You may have heard that you should avoid dairy if you have PCOS -but is this really the case?
Note – avoiding certain foods for environmental, ethical or cultural reasons is absolutely fine, but this post is focused on the nutrition. Likewise if you have been diagnosed with an intolerance or allergy, then not all of this advice will apply to you. As always, do reach out to your doctor or healthcare professional if possible before making any dietary changes.e?
There is some evidence from a handful of small studies that low-fat or fat free milk may be associated with certain symptoms and hormonal profile, including acne. This relationship appears to be stronger when combined with high GI carbohydrates according to one systematic review (1). However, this is not necessarily seen in all women with PCOS. Notably, this effect doesn’t seem to translate across to full-fat varieties. This may be because the glycemic index of low fat milk is higher than full fat milk (2).
Conversely, dairy is considered to be a high-quality protein, thanks to having all essential amino acids and being highly bioavailable. Several studies including a systematic review (3) associated diary consumption with a decreased risk of developing type 2 diabetes (T2D). T2D is a condition that women with PCOS are at increased risk of due to increased insulin resistance.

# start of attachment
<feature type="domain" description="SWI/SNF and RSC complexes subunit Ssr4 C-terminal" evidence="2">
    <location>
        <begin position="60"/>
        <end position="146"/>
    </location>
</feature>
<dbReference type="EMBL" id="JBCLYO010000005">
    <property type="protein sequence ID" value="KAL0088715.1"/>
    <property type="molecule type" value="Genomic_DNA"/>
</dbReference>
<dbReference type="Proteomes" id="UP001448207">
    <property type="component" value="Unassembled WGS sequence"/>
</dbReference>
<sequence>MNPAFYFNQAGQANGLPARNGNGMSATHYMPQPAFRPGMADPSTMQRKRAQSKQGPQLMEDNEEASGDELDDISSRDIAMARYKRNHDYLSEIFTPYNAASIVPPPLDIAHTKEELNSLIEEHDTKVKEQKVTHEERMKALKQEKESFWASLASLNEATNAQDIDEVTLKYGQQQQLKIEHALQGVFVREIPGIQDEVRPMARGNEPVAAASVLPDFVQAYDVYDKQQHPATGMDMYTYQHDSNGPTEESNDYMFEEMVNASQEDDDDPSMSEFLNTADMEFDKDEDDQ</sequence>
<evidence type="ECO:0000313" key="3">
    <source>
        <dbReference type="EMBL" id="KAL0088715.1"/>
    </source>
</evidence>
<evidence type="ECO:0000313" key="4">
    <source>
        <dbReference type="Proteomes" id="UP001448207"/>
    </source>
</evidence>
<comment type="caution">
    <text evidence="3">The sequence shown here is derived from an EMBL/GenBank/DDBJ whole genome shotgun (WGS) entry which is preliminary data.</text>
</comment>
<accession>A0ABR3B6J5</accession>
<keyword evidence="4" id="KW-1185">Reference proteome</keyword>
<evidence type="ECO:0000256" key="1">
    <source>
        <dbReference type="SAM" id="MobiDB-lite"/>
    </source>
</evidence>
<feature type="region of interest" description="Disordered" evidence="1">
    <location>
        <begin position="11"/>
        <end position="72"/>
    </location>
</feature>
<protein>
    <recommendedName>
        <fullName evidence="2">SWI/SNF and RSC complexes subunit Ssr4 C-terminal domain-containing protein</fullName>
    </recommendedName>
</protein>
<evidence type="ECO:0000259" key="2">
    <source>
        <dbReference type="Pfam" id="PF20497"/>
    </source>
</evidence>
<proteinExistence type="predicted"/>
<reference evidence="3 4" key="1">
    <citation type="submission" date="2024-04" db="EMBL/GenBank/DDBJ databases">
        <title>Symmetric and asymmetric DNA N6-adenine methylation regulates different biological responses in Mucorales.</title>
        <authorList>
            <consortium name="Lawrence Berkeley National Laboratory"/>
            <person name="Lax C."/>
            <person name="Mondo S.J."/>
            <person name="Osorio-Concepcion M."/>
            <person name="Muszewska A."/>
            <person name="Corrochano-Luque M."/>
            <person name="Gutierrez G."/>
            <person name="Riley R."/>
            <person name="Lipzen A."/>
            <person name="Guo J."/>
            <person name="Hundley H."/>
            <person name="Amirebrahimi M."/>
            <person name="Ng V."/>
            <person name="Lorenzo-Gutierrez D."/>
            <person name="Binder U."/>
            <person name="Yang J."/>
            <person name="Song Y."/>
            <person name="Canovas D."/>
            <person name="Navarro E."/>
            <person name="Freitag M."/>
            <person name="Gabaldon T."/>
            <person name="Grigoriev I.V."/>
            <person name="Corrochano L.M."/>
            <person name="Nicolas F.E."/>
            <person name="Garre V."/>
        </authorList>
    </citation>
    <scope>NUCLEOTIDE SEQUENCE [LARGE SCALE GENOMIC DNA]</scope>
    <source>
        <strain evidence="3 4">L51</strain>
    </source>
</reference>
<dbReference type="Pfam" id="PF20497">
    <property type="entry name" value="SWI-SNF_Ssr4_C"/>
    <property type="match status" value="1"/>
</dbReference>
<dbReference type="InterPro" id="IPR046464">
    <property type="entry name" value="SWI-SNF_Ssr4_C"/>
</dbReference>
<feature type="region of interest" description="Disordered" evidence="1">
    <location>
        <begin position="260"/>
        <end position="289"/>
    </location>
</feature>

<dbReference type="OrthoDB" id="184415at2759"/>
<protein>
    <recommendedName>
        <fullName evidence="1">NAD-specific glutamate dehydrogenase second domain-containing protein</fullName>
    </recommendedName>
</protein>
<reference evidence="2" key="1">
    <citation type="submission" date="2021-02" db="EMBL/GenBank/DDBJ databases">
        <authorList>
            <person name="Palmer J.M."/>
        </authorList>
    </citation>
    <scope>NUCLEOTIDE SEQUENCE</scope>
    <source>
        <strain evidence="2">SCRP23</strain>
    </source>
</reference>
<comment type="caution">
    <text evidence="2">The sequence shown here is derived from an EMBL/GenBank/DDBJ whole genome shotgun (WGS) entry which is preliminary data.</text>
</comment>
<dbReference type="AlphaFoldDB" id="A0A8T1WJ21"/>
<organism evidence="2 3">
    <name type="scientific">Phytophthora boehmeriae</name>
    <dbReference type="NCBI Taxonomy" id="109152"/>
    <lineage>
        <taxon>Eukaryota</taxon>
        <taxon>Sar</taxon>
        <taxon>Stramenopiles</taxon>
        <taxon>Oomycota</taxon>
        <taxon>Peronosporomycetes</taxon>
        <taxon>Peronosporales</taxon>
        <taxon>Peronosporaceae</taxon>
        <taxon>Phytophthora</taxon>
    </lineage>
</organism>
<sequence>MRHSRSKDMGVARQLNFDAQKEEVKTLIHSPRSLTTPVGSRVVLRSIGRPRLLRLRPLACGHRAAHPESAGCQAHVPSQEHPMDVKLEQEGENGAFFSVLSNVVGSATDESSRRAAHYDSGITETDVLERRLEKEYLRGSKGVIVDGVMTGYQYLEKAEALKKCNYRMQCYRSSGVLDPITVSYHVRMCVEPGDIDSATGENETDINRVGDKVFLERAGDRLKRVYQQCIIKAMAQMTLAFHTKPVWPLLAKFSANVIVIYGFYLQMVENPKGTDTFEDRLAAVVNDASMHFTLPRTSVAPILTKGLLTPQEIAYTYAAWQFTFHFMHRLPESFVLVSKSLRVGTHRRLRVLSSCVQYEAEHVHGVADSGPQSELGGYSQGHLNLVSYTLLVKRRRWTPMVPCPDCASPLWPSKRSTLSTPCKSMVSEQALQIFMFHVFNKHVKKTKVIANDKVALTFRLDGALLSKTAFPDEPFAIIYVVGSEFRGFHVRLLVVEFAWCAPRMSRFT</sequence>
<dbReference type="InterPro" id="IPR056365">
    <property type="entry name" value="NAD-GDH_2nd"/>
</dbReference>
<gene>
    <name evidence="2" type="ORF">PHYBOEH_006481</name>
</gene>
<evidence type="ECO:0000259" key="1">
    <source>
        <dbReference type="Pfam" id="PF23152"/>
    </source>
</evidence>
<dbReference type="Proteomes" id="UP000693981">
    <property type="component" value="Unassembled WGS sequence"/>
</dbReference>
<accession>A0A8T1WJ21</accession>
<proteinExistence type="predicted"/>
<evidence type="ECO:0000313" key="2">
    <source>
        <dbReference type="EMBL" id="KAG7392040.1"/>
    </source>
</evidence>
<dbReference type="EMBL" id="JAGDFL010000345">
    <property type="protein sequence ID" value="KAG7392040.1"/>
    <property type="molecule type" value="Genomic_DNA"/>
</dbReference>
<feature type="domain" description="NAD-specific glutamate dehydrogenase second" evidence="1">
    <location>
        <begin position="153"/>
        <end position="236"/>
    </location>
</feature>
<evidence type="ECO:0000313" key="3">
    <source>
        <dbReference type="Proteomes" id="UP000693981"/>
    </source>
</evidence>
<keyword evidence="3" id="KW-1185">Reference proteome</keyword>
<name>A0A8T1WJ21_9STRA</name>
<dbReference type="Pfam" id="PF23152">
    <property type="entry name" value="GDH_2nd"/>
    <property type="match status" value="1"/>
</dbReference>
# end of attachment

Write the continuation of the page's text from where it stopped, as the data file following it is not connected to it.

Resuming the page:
There is currently insufficient evidence to suggest that dairy has a negative impact on PCOS symptoms, including ovulation and fertility (4). In fact, there are very few papers investigating the impact of dairy on PCOS, meaning we need much more research to better understand any relationship between the two.
If you suspect you do have an intolerance to dairy or suspect that it may be linked to acne, then you may wish to speak to a nutrition professional or trial removing it for 2-3 weeks and then reintroducing it slowly to monitor symptoms. Dairy is a source of calcium, vitamin D, protein and fat (if not low/zero fat). Including sources of protein as part of a well-balanced diet is one of the key recommendations for PCOS management, and dairy can be a useful source of this. If you don’t have dairy, make sure you include alternative sources, such as fortified alternative milk and yoghurt. If you do include it, you may wish to opt for moderate portions of full-fat varieties to support blood glucose levels and reduce risk of symptoms.
Choosing whether to have dairy, and if so how much and what kinds, is a personal choice. Remember, there is no single perfect diet for PCOS, so find what works for you. Need support? Book in a free 15 minute discovery call to learn how to feel empowered to choose foods for your PCOS, not afraid or restricted.
Want to learn more about PCOS? Read more posts here.